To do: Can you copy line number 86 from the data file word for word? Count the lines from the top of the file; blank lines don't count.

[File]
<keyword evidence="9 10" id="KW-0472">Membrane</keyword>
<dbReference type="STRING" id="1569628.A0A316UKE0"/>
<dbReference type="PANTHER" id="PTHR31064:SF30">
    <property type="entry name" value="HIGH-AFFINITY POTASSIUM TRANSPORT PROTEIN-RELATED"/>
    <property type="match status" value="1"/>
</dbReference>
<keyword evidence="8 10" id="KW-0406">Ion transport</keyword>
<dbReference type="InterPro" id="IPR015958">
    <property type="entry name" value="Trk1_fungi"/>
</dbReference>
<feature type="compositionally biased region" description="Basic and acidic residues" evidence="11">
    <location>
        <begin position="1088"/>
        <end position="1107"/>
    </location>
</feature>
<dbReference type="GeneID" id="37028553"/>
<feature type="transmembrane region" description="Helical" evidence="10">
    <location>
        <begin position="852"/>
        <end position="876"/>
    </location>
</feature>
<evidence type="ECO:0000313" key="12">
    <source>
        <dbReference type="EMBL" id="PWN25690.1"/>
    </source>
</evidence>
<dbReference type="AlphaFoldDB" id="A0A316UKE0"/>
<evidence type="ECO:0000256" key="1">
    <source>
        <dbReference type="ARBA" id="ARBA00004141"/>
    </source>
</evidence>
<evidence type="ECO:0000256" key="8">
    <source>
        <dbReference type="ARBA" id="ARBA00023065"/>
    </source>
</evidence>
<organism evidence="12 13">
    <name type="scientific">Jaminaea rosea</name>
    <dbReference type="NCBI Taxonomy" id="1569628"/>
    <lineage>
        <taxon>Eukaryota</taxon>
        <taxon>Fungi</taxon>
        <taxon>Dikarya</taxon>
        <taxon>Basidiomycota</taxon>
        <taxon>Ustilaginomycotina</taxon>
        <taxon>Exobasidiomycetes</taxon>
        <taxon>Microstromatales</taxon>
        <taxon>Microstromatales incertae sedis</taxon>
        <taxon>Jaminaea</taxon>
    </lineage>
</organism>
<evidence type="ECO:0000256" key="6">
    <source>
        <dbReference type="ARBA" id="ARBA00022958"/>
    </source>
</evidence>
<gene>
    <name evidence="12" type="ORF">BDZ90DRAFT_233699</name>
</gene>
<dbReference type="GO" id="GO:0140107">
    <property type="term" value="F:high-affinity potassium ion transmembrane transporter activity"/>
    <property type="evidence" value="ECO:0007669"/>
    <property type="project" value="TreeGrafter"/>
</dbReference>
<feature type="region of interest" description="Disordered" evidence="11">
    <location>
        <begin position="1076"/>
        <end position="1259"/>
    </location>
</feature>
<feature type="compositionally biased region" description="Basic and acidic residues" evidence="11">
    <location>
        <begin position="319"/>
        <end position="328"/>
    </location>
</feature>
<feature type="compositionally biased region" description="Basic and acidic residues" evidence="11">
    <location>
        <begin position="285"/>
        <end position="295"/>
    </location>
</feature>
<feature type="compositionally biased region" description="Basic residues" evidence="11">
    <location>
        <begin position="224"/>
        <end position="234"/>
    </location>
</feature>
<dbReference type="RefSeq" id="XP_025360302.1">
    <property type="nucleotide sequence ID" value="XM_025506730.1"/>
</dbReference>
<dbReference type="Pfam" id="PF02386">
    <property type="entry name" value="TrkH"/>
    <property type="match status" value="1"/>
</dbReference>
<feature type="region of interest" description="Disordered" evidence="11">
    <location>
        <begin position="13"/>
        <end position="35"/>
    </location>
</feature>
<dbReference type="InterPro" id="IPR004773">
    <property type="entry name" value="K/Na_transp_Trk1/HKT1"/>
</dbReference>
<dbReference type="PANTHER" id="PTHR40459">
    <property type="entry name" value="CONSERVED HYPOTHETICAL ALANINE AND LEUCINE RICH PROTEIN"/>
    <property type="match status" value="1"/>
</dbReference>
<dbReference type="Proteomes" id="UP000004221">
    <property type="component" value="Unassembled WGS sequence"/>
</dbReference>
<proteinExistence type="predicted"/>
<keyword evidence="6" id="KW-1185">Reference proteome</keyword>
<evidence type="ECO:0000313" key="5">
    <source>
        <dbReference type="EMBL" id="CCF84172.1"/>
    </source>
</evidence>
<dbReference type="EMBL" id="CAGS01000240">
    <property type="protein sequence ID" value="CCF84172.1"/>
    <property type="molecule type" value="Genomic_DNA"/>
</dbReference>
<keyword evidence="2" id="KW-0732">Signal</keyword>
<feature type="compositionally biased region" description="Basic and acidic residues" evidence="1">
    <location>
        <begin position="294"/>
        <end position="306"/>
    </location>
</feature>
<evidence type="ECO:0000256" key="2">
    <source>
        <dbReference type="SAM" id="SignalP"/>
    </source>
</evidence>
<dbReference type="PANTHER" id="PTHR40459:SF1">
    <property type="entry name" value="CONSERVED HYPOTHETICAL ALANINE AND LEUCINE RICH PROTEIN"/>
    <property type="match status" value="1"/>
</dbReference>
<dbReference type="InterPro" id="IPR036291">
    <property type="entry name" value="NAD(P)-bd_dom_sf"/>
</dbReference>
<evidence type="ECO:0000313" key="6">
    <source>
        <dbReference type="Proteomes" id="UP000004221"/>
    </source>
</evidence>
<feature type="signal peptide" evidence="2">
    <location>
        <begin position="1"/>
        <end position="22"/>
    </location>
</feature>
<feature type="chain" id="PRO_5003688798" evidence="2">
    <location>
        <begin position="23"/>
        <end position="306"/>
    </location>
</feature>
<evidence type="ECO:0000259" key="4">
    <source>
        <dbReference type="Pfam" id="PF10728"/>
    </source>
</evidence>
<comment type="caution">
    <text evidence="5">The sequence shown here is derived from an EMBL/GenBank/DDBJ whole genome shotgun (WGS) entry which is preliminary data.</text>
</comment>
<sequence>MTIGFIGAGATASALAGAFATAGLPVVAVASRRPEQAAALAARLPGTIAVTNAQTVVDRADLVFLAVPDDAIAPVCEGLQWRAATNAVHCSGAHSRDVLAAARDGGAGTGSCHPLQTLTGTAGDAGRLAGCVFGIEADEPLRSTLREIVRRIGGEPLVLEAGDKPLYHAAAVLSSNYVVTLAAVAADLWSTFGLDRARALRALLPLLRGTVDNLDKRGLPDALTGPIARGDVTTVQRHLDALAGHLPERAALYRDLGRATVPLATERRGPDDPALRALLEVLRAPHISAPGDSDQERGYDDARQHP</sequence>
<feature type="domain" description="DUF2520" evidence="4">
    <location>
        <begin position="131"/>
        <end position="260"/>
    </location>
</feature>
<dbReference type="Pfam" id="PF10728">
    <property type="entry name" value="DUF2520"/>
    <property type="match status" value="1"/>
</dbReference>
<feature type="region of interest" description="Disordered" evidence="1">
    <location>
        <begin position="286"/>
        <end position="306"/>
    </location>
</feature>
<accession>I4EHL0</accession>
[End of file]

<feature type="compositionally biased region" description="Basic residues" evidence="11">